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Economy

Indiana I-69 Corridor Project; Section 6; Morgan/Johnson/Marion counties

Photo credit: ITB495

This article was produced by the Independent Media Institute.

Rich Carmona spent decades upgrading his 1970s ranch home in Midland, Michigan.

He lovingly installed new flooring and doors and remodeled the bathrooms. After finishing the kitchen 18 months ago, he finally had the house the way he liked it.

Then the 96-year-old Edenville Dam failed amid heavy rains May 19, unleashing a torrent of water that drowned roads, swept some houses off of their foundations and left others, including Carmona's, in ruins.

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Reprinted with permission from TomDispatch

Many economists believe that a recession is already underway. So do millions of Americans struggling with bills and job losses. While the ghosts of the 2008 financial crisis that sent inequality soaring to new heights in this country are still with us, it's become abundantly clear that the economic disaster brought on by the Covid-19 pandemic has already left the initial shock of that crisis in the dust. While the world has certainly experienced its share of staggering jolts in the past, this cycle of events is likely to prove unparalleled.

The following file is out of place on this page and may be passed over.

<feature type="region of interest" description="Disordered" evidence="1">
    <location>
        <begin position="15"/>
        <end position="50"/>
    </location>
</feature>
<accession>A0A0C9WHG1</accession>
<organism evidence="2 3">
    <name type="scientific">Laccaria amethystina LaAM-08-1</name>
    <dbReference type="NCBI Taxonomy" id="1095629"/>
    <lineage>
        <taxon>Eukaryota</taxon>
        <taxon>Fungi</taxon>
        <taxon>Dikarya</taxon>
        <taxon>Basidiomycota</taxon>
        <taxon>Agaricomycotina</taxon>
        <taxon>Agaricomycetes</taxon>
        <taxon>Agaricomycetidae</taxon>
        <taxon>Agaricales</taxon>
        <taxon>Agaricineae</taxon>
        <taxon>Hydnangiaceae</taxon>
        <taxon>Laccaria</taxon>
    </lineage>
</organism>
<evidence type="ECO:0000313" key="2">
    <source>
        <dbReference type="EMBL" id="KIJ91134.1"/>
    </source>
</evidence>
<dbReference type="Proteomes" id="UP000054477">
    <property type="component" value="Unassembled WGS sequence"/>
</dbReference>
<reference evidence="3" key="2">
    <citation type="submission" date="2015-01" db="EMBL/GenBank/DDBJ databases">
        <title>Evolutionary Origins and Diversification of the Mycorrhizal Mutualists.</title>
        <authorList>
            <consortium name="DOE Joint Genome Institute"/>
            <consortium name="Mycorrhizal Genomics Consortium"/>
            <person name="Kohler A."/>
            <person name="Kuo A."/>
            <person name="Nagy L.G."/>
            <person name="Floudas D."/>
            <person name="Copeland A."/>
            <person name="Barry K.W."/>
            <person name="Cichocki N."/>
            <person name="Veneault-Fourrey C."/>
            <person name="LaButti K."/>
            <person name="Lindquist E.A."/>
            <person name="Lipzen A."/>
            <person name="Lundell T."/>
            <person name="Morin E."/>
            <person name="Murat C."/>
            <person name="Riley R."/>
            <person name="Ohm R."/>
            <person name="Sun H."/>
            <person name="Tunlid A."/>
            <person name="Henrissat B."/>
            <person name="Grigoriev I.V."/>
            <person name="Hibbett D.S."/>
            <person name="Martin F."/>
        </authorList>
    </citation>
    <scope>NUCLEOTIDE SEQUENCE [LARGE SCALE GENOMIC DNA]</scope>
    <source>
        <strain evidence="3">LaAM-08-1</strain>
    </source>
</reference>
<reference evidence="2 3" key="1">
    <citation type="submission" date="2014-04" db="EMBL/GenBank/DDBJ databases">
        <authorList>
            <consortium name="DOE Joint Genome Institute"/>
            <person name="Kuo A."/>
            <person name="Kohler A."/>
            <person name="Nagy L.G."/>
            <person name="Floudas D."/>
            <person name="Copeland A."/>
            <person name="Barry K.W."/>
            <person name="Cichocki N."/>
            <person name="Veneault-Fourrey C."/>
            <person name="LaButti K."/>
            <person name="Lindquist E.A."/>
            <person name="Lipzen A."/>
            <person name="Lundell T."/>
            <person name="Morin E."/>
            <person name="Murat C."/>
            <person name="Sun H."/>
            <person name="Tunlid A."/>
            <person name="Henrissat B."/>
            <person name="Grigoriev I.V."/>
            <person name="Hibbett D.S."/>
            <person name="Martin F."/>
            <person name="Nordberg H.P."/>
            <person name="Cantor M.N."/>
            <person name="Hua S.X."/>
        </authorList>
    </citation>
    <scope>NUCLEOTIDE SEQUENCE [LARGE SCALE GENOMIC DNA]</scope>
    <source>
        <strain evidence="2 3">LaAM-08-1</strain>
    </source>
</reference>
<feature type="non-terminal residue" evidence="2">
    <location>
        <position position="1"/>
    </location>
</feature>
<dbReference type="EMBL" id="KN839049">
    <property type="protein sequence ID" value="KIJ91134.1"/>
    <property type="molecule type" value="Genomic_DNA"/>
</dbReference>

The swiftness with which the coronavirus has stolen lives and crippled the economy has been both devastating and unprecedented in living memory. Whatever happens from this moment on, a new and defining chapter in the history of the world is being written right now and we are that history.

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